A little secret about me: despite being a pretty confident person now when it comes to all social situations, I actually suffered quite a lot from social anxiety when I was in secondary school. If I was invited to parties at the local village hall for someone’s birthdays (ah, small-town memories) I’d sit in the car and almost be sick before going in because I was so nervous. On one occasion I almost threw up out of the side of my mum’s car and made her drive me (and my friend who I brought as a +1) home because I couldn’t face going in. I thought this social anxiety disappeared as I got older, but I’m not sure if it has done completely. When I’ve been in situations where I’ve felt a level of social anxiety or a bit of social discomfort (nothing on the level I used to, as I have definitely grafted the confidence scale in the past 13 years) I’ve just drank to erase it. Perhaps it’s my worries about people liking me, or people finding me fun enough, or maybe it’s just to fit in? I’m not sure. But drinking always felt as if I was gaining confidence, but actually, I think the alcohol just made my worries about myself and not being liked disappear. I just wouldn’t care as much. Everyone else would always be drinking in these situations to so it was fine, and easy to mask. In fact, I kind of wonder how many other people were relying on this liquid confidence to give them a boost too?

Alcohol can be fun. I love that tipsy feeling you get when you drink it and how it can make you feel sexy, confident and have 1000x better rhythm on the dance floor. But I am worried I’ve begun to use it as a crutch in social situations, rather than relying on my actual personality. And I guess it’s concerning, perhaps just a bit, about how little I value myself as a sober person in social situations. Why do I feel like I have to have alcohol to be fun or for others to enjoy my company? I don’t even enjoy drinking alcohol very much. I hate the taste of beer, cider, rose, gin, tequila, and most other spirits. But social situations see me downing drinks I don’t necessarily even enjoy that much so just so that I can get drunker quicker and enjoy that event quicker instead. But why can’t I enjoy it when I’m sober? Does that say something about myself, or the social events I choose to participate in? I’m not too sure, but I guess this month I’ll find out. So this month of being sober is becoming more of a challenge: it’s not just about giving up alcohol for a month, it’s about learning more about myself and how I deal in social situations.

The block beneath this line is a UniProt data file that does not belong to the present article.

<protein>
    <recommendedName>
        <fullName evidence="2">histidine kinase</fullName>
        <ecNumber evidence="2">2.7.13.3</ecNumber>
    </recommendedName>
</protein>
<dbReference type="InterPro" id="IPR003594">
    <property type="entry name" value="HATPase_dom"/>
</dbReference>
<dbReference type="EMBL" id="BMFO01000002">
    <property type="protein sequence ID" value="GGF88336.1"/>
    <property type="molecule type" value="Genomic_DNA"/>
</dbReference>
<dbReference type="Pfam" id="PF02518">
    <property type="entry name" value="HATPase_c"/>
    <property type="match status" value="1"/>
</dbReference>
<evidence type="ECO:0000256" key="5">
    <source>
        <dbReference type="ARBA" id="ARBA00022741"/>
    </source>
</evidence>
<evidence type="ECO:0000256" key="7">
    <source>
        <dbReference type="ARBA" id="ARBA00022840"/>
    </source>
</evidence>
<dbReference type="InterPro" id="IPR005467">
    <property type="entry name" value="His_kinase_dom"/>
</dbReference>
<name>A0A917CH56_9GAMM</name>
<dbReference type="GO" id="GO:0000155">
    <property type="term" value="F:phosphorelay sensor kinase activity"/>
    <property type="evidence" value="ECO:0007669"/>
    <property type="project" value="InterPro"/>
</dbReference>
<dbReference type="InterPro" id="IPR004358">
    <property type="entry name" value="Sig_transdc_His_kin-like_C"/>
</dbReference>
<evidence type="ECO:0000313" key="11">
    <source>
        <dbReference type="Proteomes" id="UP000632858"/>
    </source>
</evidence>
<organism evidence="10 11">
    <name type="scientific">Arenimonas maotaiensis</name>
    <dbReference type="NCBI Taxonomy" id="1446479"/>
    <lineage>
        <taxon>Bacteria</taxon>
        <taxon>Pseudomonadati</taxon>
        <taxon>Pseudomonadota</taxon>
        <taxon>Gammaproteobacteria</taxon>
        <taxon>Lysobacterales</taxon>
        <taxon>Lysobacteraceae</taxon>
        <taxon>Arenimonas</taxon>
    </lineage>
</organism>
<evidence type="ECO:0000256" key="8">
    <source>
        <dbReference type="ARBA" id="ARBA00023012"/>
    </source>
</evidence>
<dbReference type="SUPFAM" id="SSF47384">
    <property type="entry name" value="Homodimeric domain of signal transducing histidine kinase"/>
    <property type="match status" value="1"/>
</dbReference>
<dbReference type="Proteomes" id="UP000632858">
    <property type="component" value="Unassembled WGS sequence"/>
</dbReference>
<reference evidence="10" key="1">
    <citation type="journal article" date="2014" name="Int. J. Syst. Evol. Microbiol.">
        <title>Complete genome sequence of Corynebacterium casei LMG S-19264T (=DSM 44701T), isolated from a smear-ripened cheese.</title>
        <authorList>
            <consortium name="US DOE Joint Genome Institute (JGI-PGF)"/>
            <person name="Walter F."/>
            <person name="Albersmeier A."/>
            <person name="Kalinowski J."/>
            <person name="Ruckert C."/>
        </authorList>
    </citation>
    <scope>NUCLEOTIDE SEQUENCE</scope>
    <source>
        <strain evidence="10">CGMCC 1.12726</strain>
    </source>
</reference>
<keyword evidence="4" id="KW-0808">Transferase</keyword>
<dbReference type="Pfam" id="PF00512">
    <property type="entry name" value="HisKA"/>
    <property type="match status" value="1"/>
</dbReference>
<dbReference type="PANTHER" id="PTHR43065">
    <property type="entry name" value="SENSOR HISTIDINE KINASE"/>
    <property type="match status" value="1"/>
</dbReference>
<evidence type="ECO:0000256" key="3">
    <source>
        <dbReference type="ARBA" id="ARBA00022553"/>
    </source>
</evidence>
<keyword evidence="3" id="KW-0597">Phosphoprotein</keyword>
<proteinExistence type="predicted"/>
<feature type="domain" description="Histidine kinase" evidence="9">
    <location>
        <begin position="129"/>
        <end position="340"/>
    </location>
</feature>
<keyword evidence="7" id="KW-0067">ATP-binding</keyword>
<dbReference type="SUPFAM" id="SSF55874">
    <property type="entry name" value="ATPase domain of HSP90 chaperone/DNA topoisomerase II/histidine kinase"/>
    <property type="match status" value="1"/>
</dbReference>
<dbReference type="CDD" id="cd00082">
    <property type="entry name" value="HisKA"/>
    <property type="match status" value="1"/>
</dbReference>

Anyway, this week I went for dinners where I’d usually hit up the wine list and cocktail menu. I went on a date and drank pineapple juice whilst he had wine. And I stayed in both nights on the weekend. The difference? Well, I saved a lot of money at these dinners and didn’t feel like I missed out on a thing by not drinking. I left the date realising that the chemistry there existed because we actually get on, rather than alcohol blurring my judgement making me think I fancy him and having the awkward realisation the next day that I don’t. And I’ve felt super fresh all weekend and I’ve not had to spend the morning unpicking my night, deleting all of the drunk Instagram stories I uploaded which no longer seem quite so funny, and eating a leftover kebab.

So here’s to a month sober – and if you would like to donate to me, I have already reached my target of £200, but I’d love to try and double it and I’ll probably end up donating much more myself. Macmillan are an amazing charity that do so much to support those with cancer. With pretty scary statistics of 1 in 2 of the UK population being diagnosed with cancer in their lifetime, it’s something that really does affect all of us, be it directly or indirectly. So please head to my page to donate – even if it is just a couple of pounds! 


Jumper – Zara (it’s so itchy don’t even buy it), skirt – Topshop, Shoes – last year Ego, tights – Calzedonia.

Photography by Bethany Elstone.

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  1. This was a great read, Sophie. Thanks for sharing. I agree with you wholeheartedly and personally, I think I drink a little too much. It’s a crutch…and it’s poison…tasty poison. Seriously though, it has such a terrible effect on the body, and as I get older, those three tasty glasses of rosé end up making me look like the Cryptkeeper the following morning.

    I’m going to “follow you” and go sober for October too. I’ll donate a few bucks also. Thank you so much for the truly positive inspiration. YOU INFLUENCED ME!